Researchers at the University of Ulster are searching for a solution to a debilitating autoimmune disease that affects predominantly women of childbearing age.
The effect of diet on Systemic Lupus Erythematosus disease, commonly know as Lupus or SLE, will be examined by the Biomedical Sciences Research Institute at Ulster’s Coleraine campus. The researchers will aim to see if dietary factors are related to disease activity, fatigue and quality of life in SLE patients.
There are a variety of symptoms associated with SLE including fatigue, muscle weakness, skin rashes and swelling of the joints. Many of which have a direct impact on quality of life, negatively impacting on the day to day living of those diagnosed with SLE.
Research within the Northern Ireland Centre for food and health (NICHE) at the University is aimed at “identifying food components or dietary regimes likely to lead to benefits for human health”. And so researchers at the University want to determine if dietary factors can promote better quality of life in SLE.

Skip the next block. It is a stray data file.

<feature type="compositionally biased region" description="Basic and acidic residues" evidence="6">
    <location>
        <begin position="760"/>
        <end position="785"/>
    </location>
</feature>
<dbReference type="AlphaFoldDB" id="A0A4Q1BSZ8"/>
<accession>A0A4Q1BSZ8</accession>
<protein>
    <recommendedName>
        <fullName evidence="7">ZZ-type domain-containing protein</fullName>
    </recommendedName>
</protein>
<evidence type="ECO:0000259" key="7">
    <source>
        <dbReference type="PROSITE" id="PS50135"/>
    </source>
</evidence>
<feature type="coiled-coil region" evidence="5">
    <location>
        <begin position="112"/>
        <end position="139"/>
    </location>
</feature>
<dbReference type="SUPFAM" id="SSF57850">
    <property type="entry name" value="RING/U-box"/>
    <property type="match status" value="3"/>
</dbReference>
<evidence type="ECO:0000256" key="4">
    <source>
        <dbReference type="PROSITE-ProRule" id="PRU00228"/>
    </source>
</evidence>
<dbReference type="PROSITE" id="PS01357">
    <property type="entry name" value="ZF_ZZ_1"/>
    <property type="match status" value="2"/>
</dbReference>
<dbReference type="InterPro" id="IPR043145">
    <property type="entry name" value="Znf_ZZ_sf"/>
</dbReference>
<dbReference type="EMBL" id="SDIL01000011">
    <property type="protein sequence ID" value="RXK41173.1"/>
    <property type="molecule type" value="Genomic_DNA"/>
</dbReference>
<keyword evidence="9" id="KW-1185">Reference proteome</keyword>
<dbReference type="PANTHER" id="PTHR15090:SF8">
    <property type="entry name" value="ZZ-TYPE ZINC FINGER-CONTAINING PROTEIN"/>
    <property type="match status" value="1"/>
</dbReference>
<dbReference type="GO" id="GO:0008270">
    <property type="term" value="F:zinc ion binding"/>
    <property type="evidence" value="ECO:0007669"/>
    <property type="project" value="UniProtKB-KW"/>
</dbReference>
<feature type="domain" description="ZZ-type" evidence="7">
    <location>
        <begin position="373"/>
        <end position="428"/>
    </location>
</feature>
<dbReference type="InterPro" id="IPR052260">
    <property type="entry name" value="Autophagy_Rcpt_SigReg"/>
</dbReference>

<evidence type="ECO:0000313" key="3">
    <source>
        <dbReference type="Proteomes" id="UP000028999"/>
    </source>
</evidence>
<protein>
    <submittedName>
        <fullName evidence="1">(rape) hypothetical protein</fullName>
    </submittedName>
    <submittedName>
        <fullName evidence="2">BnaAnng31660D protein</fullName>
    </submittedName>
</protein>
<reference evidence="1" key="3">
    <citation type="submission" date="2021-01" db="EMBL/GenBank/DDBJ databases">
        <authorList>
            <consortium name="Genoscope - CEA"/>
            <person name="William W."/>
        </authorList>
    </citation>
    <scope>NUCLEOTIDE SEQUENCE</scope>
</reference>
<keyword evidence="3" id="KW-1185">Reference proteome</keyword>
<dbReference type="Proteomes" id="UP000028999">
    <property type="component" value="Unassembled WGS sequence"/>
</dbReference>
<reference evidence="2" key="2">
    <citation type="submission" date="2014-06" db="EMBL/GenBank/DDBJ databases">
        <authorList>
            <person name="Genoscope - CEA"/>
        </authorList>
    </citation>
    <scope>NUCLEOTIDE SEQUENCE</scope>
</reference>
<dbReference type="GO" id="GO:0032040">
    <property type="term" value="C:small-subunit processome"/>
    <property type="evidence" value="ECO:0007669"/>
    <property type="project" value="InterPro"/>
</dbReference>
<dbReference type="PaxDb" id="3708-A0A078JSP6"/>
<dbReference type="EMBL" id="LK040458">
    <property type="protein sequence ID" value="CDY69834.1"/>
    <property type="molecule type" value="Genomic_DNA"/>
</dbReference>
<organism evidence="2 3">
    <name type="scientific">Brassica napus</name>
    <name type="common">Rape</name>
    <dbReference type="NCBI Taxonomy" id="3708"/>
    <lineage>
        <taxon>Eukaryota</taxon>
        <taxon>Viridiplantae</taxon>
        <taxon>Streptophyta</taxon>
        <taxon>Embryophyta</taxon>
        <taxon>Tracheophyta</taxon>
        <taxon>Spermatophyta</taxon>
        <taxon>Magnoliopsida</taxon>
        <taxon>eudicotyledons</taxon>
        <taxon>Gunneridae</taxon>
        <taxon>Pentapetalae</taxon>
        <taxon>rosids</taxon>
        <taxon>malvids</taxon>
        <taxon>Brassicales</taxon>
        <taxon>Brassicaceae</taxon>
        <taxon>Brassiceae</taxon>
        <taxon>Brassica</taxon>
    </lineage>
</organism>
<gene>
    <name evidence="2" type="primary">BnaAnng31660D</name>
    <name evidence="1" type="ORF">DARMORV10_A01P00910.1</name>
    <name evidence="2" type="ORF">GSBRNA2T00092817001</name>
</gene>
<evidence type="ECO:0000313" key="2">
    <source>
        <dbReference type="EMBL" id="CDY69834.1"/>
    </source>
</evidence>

Examining the effect of diet in this case is PhD student Leanne Breslin. Under the supervision of Dr Emeir McSorley, Dr Julie Wallace, Dr Pamela Magee, and Dr Paul Thompson at the University of Ulster Coleraine, and Consultant Rheumatologists Dr Aubrey Bell, QUB and Belfast Health and Social Care Trust and Dr David Armstrong Western Health and Social Care Trust.
Ms Breslin said: “We will be recruiting individuals with SLE in November and December of this year and are specifically looking to recruit those who are registered patients within the Western or Belfast Trusts.” It is anticipated that this exciting research will impact positively on the health of those living with Lupus not only in Northern Ireland but elsewhere.
For further information about this research project please contact Ms Leanne Breslin Tel: 02870323546 Mobile: 07543970700 Email: Breslinemail@example.com.